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UKZN privatisation dispute rolls on

Students incensed by apparent privatisation plans at the University of KwaZulu-Natal (UKZN) were due to continue protests on Thursday and Friday.

They say a council meeting on Friday will discuss plans to put UKZN residences in the hands of a private company.

The Mail & Guardian reported last week that rumours of privatisation and inevitable future increases in residence costs ignited student protests that severely disrupted lectures though the week. Classes resumed this week, but students told the M&G they have no intention of letting the matter rest.

University management continues to deny that privatisation is an option to increase the amount of on-campus accommodation for students.

The dispute centres on what exactly was decided at two meetings of the council’s finance committee in August. UKZN management and some members of the central SRC say privatisation was discussed there but rejected. The South African Students Congress (Sasco), the ANC Youth League and the Young Communist League say they have proof that minutes of those meeting do not reflect what was actually decided and what therefore a meeting of the full council is still to consider.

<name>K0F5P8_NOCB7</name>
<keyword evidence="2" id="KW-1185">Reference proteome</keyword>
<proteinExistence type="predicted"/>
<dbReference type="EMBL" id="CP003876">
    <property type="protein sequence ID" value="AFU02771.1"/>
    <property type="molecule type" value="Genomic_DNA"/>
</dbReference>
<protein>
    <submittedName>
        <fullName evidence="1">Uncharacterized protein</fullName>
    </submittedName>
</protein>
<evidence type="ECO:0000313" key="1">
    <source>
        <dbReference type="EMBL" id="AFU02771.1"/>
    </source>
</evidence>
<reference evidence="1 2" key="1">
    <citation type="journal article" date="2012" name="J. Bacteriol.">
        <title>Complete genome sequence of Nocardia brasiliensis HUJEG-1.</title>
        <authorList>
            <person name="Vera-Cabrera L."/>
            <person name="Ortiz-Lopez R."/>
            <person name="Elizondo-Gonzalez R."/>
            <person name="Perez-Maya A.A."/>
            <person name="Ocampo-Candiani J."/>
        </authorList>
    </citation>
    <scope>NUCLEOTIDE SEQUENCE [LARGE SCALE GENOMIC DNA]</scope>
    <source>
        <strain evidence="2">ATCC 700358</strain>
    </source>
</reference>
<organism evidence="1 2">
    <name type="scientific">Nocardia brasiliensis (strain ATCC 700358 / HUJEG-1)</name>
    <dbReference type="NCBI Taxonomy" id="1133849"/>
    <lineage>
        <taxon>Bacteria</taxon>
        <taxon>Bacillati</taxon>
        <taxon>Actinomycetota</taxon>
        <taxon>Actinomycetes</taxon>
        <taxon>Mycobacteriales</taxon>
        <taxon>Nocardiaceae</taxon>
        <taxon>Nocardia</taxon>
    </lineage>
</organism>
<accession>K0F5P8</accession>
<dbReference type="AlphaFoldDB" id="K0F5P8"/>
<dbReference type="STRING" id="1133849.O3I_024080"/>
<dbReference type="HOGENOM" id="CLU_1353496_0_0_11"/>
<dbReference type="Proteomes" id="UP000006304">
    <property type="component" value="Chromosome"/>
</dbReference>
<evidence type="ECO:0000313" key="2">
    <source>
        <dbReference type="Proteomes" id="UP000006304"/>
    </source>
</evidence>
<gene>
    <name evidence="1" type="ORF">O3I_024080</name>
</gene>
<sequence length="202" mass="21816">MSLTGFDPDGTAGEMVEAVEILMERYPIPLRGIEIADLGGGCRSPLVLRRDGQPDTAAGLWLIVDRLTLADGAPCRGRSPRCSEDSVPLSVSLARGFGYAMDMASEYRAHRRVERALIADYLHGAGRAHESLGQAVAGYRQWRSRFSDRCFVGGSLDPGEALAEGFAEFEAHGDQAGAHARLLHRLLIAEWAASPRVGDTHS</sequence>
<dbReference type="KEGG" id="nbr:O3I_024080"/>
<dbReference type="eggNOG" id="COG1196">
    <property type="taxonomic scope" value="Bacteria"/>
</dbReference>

Since last week’s report, the M&G has obtained from UKZN management a short extract of “draft and unconfirmed” minutes of the council finance meetings on August 16 and 20.

These summarise a presentation by the university’s wholly owned company UKZN Innovation, which the minutes say would “develop a Housing Company”. This company would collect residence fees, raise funds, design and develop rooms and be responsible for infrastructure.

Sandile Phakathi, Sasco’s KwaZulu-Natal chairperson, said no students or staff would be involved in setting fees. “What this boils down to is privatisation,” he told the M&G.

“Like any other private company those people will determine their own accommodation fees,” Phakathi said. Sasco was planning to picket outside the council chamber meeting on Friday.

On Monday council chairman Mac Mia issued a statement saying that documents deriving from the August finance committee meeting were “not on the agenda” for this Friday’s council meeting.

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David Macfarlane
Guest Author

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